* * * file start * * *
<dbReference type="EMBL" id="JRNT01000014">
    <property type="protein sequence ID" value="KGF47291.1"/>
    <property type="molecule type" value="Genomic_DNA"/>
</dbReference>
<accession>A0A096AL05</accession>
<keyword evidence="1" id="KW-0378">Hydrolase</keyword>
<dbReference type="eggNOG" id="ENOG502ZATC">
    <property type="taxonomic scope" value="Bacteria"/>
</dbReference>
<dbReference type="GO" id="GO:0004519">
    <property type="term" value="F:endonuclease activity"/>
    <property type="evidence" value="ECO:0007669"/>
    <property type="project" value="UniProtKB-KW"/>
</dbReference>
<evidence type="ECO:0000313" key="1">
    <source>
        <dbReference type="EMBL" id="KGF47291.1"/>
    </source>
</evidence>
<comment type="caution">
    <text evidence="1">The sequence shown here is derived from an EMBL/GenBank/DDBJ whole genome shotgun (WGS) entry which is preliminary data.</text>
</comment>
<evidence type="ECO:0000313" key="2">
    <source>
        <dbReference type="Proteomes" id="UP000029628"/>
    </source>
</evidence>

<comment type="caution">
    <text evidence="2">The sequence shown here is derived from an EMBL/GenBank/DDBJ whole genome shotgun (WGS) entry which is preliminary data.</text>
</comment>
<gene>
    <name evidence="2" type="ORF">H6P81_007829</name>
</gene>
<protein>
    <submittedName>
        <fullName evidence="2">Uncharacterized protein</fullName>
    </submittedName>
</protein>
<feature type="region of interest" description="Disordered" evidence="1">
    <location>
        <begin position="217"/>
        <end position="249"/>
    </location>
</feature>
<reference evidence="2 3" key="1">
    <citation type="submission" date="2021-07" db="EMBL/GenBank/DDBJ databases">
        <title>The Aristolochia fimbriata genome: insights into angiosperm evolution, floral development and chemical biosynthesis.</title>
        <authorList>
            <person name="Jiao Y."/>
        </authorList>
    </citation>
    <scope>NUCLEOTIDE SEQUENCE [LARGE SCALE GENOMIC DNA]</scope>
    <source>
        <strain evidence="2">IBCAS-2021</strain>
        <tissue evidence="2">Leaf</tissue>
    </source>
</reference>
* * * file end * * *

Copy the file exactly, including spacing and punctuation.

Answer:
<dbReference type="EMBL" id="JRNT01000014">
    <property type="protein sequence ID" value="KGF47291.1"/>
    <property type="molecule type" value="Genomic_DNA"/>
</dbReference>
<accession>A0A096AL05</accession>
<keyword evidence="1" id="KW-0378">Hydrolase</keyword>
<dbReference type="eggNOG" id="ENOG502ZATC">
    <property type="taxonomic scope" value="Bacteria"/>
</dbReference>
<dbReference type="GO" id="GO:0004519">
    <property type="term" value="F:endonuclease activity"/>
    <property type="evidence" value="ECO:0007669"/>
    <property type="project" value="UniProtKB-KW"/>
</dbReference>
<evidence type="ECO:0000313" key="1">
    <source>
        <dbReference type="EMBL" id="KGF47291.1"/>
    </source>
</evidence>
<comment type="caution">
    <text evidence="1">The sequence shown here is derived from an EMBL/GenBank/DDBJ whole genome shotgun (WGS) entry which is preliminary data.</text>
</comment>
<evidence type="ECO:0000313" key="2">
    <source>
        <dbReference type="Proteomes" id="UP000029628"/>
    </source>
</evidence>

<comment type="caution">
    <text evidence="2">The sequence shown here is derived from an EMBL/GenBank/DDBJ whole genome shotgun (WGS) entry which is preliminary data.</text>
</comment>
<gene>
    <name evidence="2" type="ORF">H6P81_007829</name>
</gene>
<protein>
    <submittedName>
        <fullName evidence="2">Uncharacterized protein</fullName>
    </submittedName>
</protein>
<feature type="region of interest" description="Disordered" evidence="1">
    <location>
        <begin position="217"/>
        <end position="249"/>
    </location>
</feature>
<reference evidence="2 3" key="1">
    <citation type="submission" date="2021-07" db="EMBL/GenBank/DDBJ databases">
        <title>The Aristolochia fimbriata genome: insights into angiosperm evolution, floral development and chemical biosynthesis.</title>
        <authorList>
            <person name="Jiao Y."/>
        </authorList>
    </citation>
    <scope>NUCLEOTIDE SEQUENCE [LARGE SCALE GENOMIC DNA]</scope>
    <source>
        <strain evidence="2">IBCAS-2021</strain>
        <tissue evidence="2">Leaf</tissue>
    </source>
</reference>